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Local Anesthetic Use in Tumescent Liposuction: An American Society of Plastic Surgeons (ASPS) Survey
Angie M. Paik, B.A.1, Lily N. Daniali, M.D.1, Edward S. Lee, M.D.1, Henry C. Hsia, M.D., FACS2.
1Rutgers University - New Jersey Medical School, Newark, NJ, USA, 2Rutgers University - Robert Wood Johnson Medical School, New Brunswick, NJ, USA.
Background: Current guidelines favor the use of lidocaine as the local anesthetic of choice in liposuction wetting solutions. The use of bupivacaine as an alternative remains controversial despite reports of its use with safe outcomes. The goals of this study were to determine the prevalence of bupivacaine use in wetting solutions, examine the liposuction practices of bupivacaine users, and elucidate opinions regarding bupivacaine use in tumescent liposuction.
Methods: An online survey was distributed to 2,500 randomly-selected members of the American Society of Plastic Surgery. Data was collected and analyzed with emphasis on comparing the liposuction practices and opinions of those who use bupivacaine and those who do not use bupivacaine.
Results: The response rate of the survey was 12.8% (n=320). 7.2% (n=22) of respondents reported using bupivacaine in their wetting solutions (bupivacaine group) (Figure 1). 83.5% (n=254) of respondents reported using either lidocaine or prilocaine (no-bupivacaine group). The demographic profile and liposuction practices of the bupivacaine group were comparable to those of the no-bupivacaine group. Although 36% of the no-bupivacaine group did not know or had no opinion on when it is appropriate to use bupivacaine in liposuction (Figure 2), 85% of this group use bupivacaine in other pain control modalities. There were no reports of bupivacaine toxicity in 2011. The only cases of toxicity reported were associated with lidocaine use in wetting solutions.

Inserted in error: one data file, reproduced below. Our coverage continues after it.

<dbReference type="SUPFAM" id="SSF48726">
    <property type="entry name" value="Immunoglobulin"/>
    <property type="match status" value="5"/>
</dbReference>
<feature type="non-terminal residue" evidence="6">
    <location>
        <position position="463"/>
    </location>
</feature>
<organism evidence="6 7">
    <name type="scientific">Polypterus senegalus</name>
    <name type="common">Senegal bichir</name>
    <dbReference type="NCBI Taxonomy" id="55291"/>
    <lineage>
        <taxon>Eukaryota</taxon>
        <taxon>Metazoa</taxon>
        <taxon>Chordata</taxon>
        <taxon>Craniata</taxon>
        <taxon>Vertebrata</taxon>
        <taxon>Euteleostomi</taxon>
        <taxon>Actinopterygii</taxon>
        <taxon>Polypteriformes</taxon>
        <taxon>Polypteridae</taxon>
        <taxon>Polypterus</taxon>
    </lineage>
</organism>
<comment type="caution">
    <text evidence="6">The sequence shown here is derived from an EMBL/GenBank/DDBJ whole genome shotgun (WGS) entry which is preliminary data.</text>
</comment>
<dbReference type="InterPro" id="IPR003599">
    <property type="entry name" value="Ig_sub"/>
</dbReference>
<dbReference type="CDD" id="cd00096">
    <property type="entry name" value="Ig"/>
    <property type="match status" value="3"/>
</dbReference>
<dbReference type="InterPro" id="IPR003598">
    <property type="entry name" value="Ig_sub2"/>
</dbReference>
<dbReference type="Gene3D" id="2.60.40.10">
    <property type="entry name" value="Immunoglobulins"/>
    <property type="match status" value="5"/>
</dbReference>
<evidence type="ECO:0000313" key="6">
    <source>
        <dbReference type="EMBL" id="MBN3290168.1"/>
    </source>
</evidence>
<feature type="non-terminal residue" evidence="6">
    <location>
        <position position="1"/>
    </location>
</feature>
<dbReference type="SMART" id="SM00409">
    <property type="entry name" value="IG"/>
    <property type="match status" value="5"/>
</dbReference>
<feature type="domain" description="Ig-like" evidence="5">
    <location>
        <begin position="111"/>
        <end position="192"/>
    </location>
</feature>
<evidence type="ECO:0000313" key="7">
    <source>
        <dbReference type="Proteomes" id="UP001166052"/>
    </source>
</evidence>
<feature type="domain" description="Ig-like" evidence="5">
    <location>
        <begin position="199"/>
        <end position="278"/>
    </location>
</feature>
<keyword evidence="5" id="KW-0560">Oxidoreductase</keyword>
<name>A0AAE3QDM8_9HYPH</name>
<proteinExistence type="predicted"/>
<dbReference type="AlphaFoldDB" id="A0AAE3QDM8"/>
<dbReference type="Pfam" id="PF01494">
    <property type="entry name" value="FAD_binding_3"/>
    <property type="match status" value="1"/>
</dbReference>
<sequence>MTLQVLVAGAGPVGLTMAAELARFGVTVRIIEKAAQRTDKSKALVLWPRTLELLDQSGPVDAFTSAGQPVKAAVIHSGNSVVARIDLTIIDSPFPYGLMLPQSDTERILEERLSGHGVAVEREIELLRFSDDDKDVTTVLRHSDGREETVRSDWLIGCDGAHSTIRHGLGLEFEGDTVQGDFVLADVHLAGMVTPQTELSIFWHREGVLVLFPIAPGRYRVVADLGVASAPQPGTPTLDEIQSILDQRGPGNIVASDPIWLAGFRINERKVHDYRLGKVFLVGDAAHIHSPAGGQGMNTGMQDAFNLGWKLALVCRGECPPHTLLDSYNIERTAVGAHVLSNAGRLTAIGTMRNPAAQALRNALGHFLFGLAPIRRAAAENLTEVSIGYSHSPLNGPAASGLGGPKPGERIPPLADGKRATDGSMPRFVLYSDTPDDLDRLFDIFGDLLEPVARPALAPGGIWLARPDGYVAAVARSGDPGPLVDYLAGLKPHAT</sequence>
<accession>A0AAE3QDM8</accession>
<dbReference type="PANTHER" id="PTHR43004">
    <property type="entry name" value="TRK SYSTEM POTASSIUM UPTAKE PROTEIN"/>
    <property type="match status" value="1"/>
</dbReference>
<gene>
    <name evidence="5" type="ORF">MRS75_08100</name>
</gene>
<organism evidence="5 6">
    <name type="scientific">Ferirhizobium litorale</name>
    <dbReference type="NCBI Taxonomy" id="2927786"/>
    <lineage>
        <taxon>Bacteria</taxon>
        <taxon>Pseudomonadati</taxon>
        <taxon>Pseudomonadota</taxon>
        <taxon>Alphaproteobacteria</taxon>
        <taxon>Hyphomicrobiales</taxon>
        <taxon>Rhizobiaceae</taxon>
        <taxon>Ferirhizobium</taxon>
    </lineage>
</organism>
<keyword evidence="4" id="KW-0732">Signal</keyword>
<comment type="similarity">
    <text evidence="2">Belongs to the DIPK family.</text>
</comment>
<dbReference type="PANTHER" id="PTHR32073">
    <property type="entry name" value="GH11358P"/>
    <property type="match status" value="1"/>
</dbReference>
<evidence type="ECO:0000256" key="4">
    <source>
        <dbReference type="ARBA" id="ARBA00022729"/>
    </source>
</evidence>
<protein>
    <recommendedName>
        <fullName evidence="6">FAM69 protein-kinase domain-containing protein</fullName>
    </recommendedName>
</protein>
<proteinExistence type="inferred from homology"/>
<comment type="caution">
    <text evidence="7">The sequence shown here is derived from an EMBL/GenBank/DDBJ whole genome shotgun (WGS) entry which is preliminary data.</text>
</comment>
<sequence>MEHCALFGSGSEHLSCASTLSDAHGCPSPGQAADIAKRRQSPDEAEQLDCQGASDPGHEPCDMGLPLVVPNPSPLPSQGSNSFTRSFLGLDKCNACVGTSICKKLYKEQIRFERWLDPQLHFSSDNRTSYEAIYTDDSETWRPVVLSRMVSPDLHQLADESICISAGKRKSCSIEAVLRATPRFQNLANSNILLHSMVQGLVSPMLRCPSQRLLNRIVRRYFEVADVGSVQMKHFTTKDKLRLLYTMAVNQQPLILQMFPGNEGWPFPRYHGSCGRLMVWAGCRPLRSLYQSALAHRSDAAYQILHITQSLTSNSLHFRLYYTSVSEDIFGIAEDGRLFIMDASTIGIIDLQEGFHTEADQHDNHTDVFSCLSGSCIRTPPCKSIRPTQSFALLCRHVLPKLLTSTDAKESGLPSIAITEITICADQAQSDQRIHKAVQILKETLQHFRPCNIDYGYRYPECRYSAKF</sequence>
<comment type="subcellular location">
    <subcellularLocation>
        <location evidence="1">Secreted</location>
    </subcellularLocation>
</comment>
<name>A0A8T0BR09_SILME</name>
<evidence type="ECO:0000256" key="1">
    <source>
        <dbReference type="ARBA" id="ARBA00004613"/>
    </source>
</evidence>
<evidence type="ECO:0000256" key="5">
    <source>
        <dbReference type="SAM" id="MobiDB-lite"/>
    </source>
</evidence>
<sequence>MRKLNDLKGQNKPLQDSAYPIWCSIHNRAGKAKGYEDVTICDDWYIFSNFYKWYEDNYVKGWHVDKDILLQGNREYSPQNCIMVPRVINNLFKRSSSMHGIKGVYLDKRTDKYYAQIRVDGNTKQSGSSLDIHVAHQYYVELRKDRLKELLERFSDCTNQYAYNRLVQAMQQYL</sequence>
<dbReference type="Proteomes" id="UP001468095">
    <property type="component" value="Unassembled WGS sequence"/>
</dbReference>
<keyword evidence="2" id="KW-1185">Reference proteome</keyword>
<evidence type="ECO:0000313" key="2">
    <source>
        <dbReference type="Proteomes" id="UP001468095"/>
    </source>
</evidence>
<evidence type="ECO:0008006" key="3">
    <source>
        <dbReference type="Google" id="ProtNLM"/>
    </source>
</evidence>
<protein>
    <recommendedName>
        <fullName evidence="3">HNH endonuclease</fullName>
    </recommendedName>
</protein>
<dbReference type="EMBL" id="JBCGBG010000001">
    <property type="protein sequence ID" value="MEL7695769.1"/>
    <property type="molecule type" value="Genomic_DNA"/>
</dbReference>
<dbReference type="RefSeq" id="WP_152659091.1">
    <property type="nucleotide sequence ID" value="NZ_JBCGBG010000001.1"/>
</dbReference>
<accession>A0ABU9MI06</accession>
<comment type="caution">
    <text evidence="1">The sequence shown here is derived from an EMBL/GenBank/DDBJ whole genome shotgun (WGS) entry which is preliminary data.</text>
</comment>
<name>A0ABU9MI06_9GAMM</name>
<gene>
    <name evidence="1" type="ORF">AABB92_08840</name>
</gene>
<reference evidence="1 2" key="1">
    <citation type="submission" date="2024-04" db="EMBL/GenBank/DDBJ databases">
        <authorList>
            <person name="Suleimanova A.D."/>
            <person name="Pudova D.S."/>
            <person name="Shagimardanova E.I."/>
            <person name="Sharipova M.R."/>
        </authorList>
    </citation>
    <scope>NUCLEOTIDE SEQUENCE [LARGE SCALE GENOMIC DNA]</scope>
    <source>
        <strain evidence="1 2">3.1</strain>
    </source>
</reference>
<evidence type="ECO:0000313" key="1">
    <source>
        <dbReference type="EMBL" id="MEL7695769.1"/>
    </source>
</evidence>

Conclusion: A review of 320 plastic surgeons’ experiences revealed that 7% of respondents are using bupivacaine in their liposuction wetting solutions with no reported cases of toxicity. Bupivacaine users differed dramatically only in their opinion regarding the safety of bupivacaine in tumescent liposuction. Our data support the contention that bupivacaine is no more dangerous
than lidocaine when used appropriately. As the field of plastic surgery continues to evolve into an evidence-based field, a rigorous clinical trial documenting the safety and efficacy of bupivacaine in tumescent liposuction with direct comparison to lidocaine would be warranted.
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